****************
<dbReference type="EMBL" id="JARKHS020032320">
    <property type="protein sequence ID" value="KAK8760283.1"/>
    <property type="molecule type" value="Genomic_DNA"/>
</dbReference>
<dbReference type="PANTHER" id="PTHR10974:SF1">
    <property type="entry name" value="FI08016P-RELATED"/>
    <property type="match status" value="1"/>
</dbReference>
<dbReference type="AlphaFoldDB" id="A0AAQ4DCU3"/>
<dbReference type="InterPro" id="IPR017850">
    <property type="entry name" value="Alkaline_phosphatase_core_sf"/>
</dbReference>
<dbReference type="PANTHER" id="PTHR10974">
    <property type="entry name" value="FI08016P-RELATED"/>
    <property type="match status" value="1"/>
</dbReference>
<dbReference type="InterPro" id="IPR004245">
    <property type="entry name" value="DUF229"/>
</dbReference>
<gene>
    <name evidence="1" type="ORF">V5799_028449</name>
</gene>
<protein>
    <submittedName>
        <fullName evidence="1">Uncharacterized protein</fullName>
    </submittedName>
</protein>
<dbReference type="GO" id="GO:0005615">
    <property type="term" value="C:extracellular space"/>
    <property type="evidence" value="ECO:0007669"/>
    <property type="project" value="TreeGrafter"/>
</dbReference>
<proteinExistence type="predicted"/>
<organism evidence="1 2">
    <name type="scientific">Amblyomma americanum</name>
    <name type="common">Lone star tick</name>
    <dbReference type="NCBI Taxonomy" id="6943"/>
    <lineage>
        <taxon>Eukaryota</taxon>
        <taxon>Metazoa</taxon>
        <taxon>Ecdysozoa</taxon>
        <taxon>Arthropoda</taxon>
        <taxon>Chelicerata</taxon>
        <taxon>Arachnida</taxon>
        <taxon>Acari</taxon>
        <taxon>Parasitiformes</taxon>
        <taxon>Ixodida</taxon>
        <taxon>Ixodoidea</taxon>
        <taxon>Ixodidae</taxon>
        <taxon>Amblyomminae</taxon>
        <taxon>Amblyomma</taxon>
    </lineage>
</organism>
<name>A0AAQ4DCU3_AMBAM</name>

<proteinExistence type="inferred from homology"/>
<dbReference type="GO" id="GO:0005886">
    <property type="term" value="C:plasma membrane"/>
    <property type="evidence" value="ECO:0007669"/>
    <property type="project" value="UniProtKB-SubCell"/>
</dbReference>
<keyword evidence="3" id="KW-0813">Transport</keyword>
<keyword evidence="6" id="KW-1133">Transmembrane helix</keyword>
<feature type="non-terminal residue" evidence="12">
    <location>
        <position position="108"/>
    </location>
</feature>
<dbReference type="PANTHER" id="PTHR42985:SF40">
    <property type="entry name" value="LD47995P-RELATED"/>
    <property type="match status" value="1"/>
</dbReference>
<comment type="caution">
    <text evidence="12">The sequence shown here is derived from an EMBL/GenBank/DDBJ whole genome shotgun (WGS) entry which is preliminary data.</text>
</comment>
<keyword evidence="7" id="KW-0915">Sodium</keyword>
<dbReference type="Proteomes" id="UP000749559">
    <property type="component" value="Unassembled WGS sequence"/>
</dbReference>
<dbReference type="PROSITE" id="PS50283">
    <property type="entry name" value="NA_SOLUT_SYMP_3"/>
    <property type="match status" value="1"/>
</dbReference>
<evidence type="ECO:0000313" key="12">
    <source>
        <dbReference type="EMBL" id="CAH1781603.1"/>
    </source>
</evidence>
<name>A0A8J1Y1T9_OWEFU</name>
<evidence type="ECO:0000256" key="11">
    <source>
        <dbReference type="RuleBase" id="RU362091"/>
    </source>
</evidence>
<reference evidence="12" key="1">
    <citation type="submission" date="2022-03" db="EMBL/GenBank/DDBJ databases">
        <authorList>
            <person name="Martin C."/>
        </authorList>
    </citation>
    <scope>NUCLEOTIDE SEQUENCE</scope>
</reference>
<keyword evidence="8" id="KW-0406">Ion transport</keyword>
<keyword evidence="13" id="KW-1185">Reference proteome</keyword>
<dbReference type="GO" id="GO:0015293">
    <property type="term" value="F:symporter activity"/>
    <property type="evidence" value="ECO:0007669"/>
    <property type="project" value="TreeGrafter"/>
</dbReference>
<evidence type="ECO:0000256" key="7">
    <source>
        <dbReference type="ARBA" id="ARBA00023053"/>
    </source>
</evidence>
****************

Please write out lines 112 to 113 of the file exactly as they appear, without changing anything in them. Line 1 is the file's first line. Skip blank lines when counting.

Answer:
    </source>
</evidence>